Tag Archives: vacation

Time for a Family Road Trip! 

Time for a Family Road Trip! 
NOT JUST FOR THE BEACH

NOT JUST FOR THE BEACH

Deciding on a family road trips are often daunting challenges, not to mention an exercise in patience.  However if you prepare ahead of time, you will experience some of the most memorable experiences of your family’s life.

Here are some quick and easy tips for making your family road trip a fun and safe one.

First, prepare a checklist of items you will need.  This will include first aid kit, food, snacks, drinks, and lots of toys, coloring books, paper and crayons, a portable DVD player  so your kids can watch their favorite movies; and a cooler.

DESTINATION

DESTINATION

A good idea is to ask the kids what games they would like to take, within limits of course.

Ensure that the snacks are healthy snacks.  Too many sugar snacks can have the kids bouncing off the car seats.  Remember, this is a relaxing family vacation and you want to avoid the kids getting bored or repeatedly asking you when you are going to arrive.

Check online to print out games for the road that you and the kids can play along the way and don’t forget to bring puzzles and riddles, too.

In addition, if you have very young children you will need to take the diaper bag and wipes for the occasional spills, blankets and pillows if applicable and a favorite item or stuffed animal for the young ones is a good idea as well.

URBAN LANDSCAPE

URBAN LANDSCAPE

Second, decide on the destination and then contact AAA for a trip ticket.  Ask for the scenic route, one that is much more calming and pleasing to the eye, especially the driver!

Third, as you check out the planned route you may want to check online to find gas stations along the way that offer the cheapest gas.  Also if there are any points of interest along the route mark them on the map and plan to stop at these sites.

Fourth, while on the road make sure that you make pit stops regularly. This will allow the kids to run around and let off some steam, while allowing the adults to stretch and re-energize.  Bring along a football or soccer ball so that the entire family can have some fun while exercising at the same time.

Finally, it is very important to discuss safety concerns.  This includes having the car checked at your local mechanic or gas station.  Change the oil and filter; inflate the tires (don’t forget the spare tire, too); and replace windshield wipers (if needed).
Take these precautions and you will know that your  car is in great condition before you head out.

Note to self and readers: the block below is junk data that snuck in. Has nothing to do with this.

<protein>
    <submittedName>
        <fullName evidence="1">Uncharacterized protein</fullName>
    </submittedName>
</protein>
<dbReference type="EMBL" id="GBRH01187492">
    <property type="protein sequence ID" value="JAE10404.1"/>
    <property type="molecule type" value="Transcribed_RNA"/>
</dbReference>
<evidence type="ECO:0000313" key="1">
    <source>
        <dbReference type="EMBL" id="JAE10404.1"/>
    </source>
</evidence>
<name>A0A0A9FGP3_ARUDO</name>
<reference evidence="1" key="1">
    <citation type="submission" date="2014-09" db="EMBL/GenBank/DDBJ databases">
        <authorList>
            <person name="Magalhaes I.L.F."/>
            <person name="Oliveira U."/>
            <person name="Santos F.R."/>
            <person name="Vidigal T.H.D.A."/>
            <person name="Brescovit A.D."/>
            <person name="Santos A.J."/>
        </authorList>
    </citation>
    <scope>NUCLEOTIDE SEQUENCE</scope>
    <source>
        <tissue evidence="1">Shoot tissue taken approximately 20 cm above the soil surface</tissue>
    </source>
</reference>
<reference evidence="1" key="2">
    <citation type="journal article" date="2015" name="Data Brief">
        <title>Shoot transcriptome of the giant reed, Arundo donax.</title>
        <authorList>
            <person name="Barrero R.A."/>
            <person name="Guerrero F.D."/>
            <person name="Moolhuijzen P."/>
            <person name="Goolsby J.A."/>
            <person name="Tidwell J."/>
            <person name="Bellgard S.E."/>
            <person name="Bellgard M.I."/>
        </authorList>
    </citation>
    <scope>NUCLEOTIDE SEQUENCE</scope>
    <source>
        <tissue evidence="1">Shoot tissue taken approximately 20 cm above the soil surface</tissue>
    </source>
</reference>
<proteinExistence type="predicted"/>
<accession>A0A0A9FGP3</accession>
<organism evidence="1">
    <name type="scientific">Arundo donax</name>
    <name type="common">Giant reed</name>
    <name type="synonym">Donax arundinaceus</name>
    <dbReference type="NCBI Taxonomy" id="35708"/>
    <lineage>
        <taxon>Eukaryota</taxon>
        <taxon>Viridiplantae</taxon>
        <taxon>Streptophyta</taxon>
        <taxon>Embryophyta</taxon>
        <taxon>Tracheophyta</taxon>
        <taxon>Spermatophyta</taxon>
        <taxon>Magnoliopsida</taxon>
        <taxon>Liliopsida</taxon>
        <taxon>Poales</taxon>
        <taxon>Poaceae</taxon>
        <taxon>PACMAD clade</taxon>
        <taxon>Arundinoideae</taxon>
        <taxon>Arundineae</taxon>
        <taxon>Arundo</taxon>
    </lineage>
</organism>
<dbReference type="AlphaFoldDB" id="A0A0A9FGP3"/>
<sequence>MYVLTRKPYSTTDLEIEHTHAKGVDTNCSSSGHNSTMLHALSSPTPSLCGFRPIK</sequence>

In addition, you may want to place the following items in your trunk: a lawn chair, extra blanket, emergency road kit, umbrellas, water, flashlight and batteries, a battery-powered radio, and windshield wiper cleaner.  In the glove compartment include a first aid kit and cell phone charger.  Keep all medications in a Ziploc bag in the glove compartment as well.

SUMMER MUST-HAVE

SUMMER MUST-HAVE

Another good idea is to take a list of telephone numbers including the hotel or motel where you are staying as well as those of family and friends you may need to contact.

If you enjoy scrapbooking, this road trip will be a perfect opportunity to add new treasures to the book.  As you make stops at some scenic sites, ask the kids to find an item they would like to include in the scrapbook.  Or if the kids point out something along the way that they find fascinating, take a picture of it to include in the scrapbook as well.

Engage the kids in the decision-making and allow them to decide what they would like to bring.  Have them pack their clothes (check the suitcases afterwards) so they feel part of the overall experience. Planning ahead of time for a family road trip will save you time, stress, and money.  And the kids will enjoy this adventure, too!

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Family Camping Fun

Family Camping Fun

While getting away from the hustle and bustle of city life is one of the reasons families choose to go camping, for kids – it’s the greatest adventure.   If you are planning a family camping trip this summer, here are some tips that will make sure your vacation is both a safe and fun experience.

FAMILY CAMPING WITH TENT AND CAMP FIRE

FAMILY CAMPING WITH TENT AND CAMP FIRE

Pre-camping preparation. If you have small children, you may want to select a tent that will accommodate all if you comfortably. On the other hand, if you are camping with older children, buy more pup tents to give them some sense of independence.